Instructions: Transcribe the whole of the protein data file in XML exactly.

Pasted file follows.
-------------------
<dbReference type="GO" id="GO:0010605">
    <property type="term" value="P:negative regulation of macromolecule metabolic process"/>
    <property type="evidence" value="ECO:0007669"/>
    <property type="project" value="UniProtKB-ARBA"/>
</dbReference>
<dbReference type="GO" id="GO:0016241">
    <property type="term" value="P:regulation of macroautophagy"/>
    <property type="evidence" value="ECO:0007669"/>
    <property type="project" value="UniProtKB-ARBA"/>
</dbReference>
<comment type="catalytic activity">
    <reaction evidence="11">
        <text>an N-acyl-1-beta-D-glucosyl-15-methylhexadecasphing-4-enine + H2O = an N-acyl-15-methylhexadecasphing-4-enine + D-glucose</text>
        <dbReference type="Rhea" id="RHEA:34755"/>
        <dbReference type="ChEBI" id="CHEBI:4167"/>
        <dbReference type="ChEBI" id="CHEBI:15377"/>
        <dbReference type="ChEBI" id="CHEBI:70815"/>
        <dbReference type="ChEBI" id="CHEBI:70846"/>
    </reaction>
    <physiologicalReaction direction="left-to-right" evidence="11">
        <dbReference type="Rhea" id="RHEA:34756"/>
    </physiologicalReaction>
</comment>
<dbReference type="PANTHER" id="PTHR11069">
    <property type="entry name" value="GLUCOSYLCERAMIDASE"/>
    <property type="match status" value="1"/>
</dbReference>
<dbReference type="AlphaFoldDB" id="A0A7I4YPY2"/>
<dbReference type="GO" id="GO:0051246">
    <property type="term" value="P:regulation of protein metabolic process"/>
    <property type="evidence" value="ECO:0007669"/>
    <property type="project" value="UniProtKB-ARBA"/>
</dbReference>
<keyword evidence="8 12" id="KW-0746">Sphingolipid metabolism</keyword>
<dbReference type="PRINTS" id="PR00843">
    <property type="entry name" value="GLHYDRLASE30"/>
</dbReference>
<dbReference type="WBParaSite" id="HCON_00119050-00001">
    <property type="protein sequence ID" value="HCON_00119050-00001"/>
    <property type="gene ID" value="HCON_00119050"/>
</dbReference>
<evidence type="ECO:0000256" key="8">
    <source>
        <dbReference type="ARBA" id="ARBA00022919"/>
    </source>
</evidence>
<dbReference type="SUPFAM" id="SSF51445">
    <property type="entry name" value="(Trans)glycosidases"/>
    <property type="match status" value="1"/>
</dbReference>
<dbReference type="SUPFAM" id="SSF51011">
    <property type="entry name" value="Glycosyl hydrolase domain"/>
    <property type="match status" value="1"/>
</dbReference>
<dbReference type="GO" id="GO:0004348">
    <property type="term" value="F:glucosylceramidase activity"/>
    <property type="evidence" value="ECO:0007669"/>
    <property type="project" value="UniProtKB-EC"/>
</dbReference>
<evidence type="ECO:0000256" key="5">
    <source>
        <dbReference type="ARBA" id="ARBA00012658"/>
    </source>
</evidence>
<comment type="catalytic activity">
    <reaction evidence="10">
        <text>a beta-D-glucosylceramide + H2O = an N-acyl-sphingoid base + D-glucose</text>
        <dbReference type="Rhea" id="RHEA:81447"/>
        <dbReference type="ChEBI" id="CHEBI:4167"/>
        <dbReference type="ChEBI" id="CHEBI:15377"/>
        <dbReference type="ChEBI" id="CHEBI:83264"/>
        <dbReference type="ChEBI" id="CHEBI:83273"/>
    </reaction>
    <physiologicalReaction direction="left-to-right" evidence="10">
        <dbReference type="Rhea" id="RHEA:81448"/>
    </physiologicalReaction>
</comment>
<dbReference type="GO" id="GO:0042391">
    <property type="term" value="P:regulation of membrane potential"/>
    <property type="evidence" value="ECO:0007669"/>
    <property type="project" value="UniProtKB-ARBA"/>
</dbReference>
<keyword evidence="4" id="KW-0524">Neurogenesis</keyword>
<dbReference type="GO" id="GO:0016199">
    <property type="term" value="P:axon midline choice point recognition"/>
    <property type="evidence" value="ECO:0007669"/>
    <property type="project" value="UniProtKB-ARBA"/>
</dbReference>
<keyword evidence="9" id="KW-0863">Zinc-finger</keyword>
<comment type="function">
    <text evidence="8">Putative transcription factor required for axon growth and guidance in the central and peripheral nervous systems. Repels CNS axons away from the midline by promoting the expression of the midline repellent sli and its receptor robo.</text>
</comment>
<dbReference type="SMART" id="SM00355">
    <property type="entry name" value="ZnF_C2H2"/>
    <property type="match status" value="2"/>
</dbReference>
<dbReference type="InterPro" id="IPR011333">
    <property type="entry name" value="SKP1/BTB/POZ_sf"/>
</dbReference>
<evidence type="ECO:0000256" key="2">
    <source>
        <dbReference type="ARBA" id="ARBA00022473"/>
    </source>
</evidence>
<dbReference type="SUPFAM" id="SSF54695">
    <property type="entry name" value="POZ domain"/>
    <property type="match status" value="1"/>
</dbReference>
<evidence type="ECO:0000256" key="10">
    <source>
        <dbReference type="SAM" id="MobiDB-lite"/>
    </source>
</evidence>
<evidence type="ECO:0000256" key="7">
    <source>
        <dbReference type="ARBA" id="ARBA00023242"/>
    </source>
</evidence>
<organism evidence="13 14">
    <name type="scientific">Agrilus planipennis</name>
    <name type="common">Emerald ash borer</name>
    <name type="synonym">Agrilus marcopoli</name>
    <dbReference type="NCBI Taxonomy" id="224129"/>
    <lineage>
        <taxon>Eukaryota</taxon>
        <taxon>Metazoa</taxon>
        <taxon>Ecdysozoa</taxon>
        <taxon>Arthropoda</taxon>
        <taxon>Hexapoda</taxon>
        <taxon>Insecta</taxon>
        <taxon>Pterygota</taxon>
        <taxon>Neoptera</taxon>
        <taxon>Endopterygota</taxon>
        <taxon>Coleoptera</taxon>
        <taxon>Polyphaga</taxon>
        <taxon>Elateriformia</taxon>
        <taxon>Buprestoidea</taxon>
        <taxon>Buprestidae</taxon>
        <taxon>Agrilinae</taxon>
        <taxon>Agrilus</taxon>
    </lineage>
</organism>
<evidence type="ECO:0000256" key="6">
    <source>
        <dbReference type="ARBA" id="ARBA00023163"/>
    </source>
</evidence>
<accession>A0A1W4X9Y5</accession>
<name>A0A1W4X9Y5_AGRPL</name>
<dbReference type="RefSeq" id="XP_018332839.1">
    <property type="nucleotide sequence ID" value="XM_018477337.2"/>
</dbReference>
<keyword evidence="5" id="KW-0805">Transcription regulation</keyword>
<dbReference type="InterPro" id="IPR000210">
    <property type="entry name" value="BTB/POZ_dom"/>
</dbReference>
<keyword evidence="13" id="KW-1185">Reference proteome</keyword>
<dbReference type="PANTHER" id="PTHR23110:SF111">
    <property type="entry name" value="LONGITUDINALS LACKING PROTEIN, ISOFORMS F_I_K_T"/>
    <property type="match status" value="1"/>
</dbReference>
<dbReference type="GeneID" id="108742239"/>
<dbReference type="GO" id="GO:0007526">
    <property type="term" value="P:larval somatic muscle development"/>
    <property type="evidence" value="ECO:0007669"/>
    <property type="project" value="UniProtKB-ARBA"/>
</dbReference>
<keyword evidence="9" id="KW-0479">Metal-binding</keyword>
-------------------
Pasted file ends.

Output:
<dbReference type="GO" id="GO:0010605">
    <property type="term" value="P:negative regulation of macromolecule metabolic process"/>
    <property type="evidence" value="ECO:0007669"/>
    <property type="project" value="UniProtKB-ARBA"/>
</dbReference>
<dbReference type="GO" id="GO:0016241">
    <property type="term" value="P:regulation of macroautophagy"/>
    <property type="evidence" value="ECO:0007669"/>
    <property type="project" value="UniProtKB-ARBA"/>
</dbReference>
<comment type="catalytic activity">
    <reaction evidence="11">
        <text>an N-acyl-1-beta-D-glucosyl-15-methylhexadecasphing-4-enine + H2O = an N-acyl-15-methylhexadecasphing-4-enine + D-glucose</text>
        <dbReference type="Rhea" id="RHEA:34755"/>
        <dbReference type="ChEBI" id="CHEBI:4167"/>
        <dbReference type="ChEBI" id="CHEBI:15377"/>
        <dbReference type="ChEBI" id="CHEBI:70815"/>
        <dbReference type="ChEBI" id="CHEBI:70846"/>
    </reaction>
    <physiologicalReaction direction="left-to-right" evidence="11">
        <dbReference type="Rhea" id="RHEA:34756"/>
    </physiologicalReaction>
</comment>
<dbReference type="PANTHER" id="PTHR11069">
    <property type="entry name" value="GLUCOSYLCERAMIDASE"/>
    <property type="match status" value="1"/>
</dbReference>
<dbReference type="AlphaFoldDB" id="A0A7I4YPY2"/>
<dbReference type="GO" id="GO:0051246">
    <property type="term" value="P:regulation of protein metabolic process"/>
    <property type="evidence" value="ECO:0007669"/>
    <property type="project" value="UniProtKB-ARBA"/>
</dbReference>
<keyword evidence="8 12" id="KW-0746">Sphingolipid metabolism</keyword>
<dbReference type="PRINTS" id="PR00843">
    <property type="entry name" value="GLHYDRLASE30"/>
</dbReference>
<dbReference type="WBParaSite" id="HCON_00119050-00001">
    <property type="protein sequence ID" value="HCON_00119050-00001"/>
    <property type="gene ID" value="HCON_00119050"/>
</dbReference>
<evidence type="ECO:0000256" key="8">
    <source>
        <dbReference type="ARBA" id="ARBA00022919"/>
    </source>
</evidence>
<dbReference type="SUPFAM" id="SSF51445">
    <property type="entry name" value="(Trans)glycosidases"/>
    <property type="match status" value="1"/>
</dbReference>
<dbReference type="SUPFAM" id="SSF51011">
    <property type="entry name" value="Glycosyl hydrolase domain"/>
    <property type="match status" value="1"/>
</dbReference>
<dbReference type="GO" id="GO:0004348">
    <property type="term" value="F:glucosylceramidase activity"/>
    <property type="evidence" value="ECO:0007669"/>
    <property type="project" value="UniProtKB-EC"/>
</dbReference>
<evidence type="ECO:0000256" key="5">
    <source>
        <dbReference type="ARBA" id="ARBA00012658"/>
    </source>
</evidence>
<comment type="catalytic activity">
    <reaction evidence="10">
        <text>a beta-D-glucosylceramide + H2O = an N-acyl-sphingoid base + D-glucose</text>
        <dbReference type="Rhea" id="RHEA:81447"/>
        <dbReference type="ChEBI" id="CHEBI:4167"/>
        <dbReference type="ChEBI" id="CHEBI:15377"/>
        <dbReference type="ChEBI" id="CHEBI:83264"/>
        <dbReference type="ChEBI" id="CHEBI:83273"/>
    </reaction>
    <physiologicalReaction direction="left-to-right" evidence="10">
        <dbReference type="Rhea" id="RHEA:81448"/>
    </physiologicalReaction>
</comment>
<dbReference type="GO" id="GO:0042391">
    <property type="term" value="P:regulation of membrane potential"/>
    <property type="evidence" value="ECO:0007669"/>
    <property type="project" value="UniProtKB-ARBA"/>
</dbReference>
<keyword evidence="4" id="KW-0524">Neurogenesis</keyword>
<dbReference type="GO" id="GO:0016199">
    <property type="term" value="P:axon midline choice point recognition"/>
    <property type="evidence" value="ECO:0007669"/>
    <property type="project" value="UniProtKB-ARBA"/>
</dbReference>
<keyword evidence="9" id="KW-0863">Zinc-finger</keyword>
<comment type="function">
    <text evidence="8">Putative transcription factor required for axon growth and guidance in the central and peripheral nervous systems. Repels CNS axons away from the midline by promoting the expression of the midline repellent sli and its receptor robo.</text>
</comment>
<dbReference type="SMART" id="SM00355">
    <property type="entry name" value="ZnF_C2H2"/>
    <property type="match status" value="2"/>
</dbReference>
<dbReference type="InterPro" id="IPR011333">
    <property type="entry name" value="SKP1/BTB/POZ_sf"/>
</dbReference>
<evidence type="ECO:0000256" key="2">
    <source>
        <dbReference type="ARBA" id="ARBA00022473"/>
    </source>
</evidence>
<dbReference type="SUPFAM" id="SSF54695">
    <property type="entry name" value="POZ domain"/>
    <property type="match status" value="1"/>
</dbReference>
<evidence type="ECO:0000256" key="10">
    <source>
        <dbReference type="SAM" id="MobiDB-lite"/>
    </source>
</evidence>
<evidence type="ECO:0000256" key="7">
    <source>
        <dbReference type="ARBA" id="ARBA00023242"/>
    </source>
</evidence>
<organism evidence="13 14">
    <name type="scientific">Agrilus planipennis</name>
    <name type="common">Emerald ash borer</name>
    <name type="synonym">Agrilus marcopoli</name>
    <dbReference type="NCBI Taxonomy" id="224129"/>
    <lineage>
        <taxon>Eukaryota</taxon>
        <taxon>Metazoa</taxon>
        <taxon>Ecdysozoa</taxon>
        <taxon>Arthropoda</taxon>
        <taxon>Hexapoda</taxon>
        <taxon>Insecta</taxon>
        <taxon>Pterygota</taxon>
        <taxon>Neoptera</taxon>
        <taxon>Endopterygota</taxon>
        <taxon>Coleoptera</taxon>
        <taxon>Polyphaga</taxon>
        <taxon>Elateriformia</taxon>
        <taxon>Buprestoidea</taxon>
        <taxon>Buprestidae</taxon>
        <taxon>Agrilinae</taxon>
        <taxon>Agrilus</taxon>
    </lineage>
</organism>
<evidence type="ECO:0000256" key="6">
    <source>
        <dbReference type="ARBA" id="ARBA00023163"/>
    </source>
</evidence>
<accession>A0A1W4X9Y5</accession>
<name>A0A1W4X9Y5_AGRPL</name>
<dbReference type="RefSeq" id="XP_018332839.1">
    <property type="nucleotide sequence ID" value="XM_018477337.2"/>
</dbReference>
<keyword evidence="5" id="KW-0805">Transcription regulation</keyword>
<dbReference type="InterPro" id="IPR000210">
    <property type="entry name" value="BTB/POZ_dom"/>
</dbReference>
<keyword evidence="13" id="KW-1185">Reference proteome</keyword>
<dbReference type="PANTHER" id="PTHR23110:SF111">
    <property type="entry name" value="LONGITUDINALS LACKING PROTEIN, ISOFORMS F_I_K_T"/>
    <property type="match status" value="1"/>
</dbReference>
<dbReference type="GeneID" id="108742239"/>
<dbReference type="GO" id="GO:0007526">
    <property type="term" value="P:larval somatic muscle development"/>
    <property type="evidence" value="ECO:0007669"/>
    <property type="project" value="UniProtKB-ARBA"/>
</dbReference>
<keyword evidence="9" id="KW-0479">Metal-binding</keyword>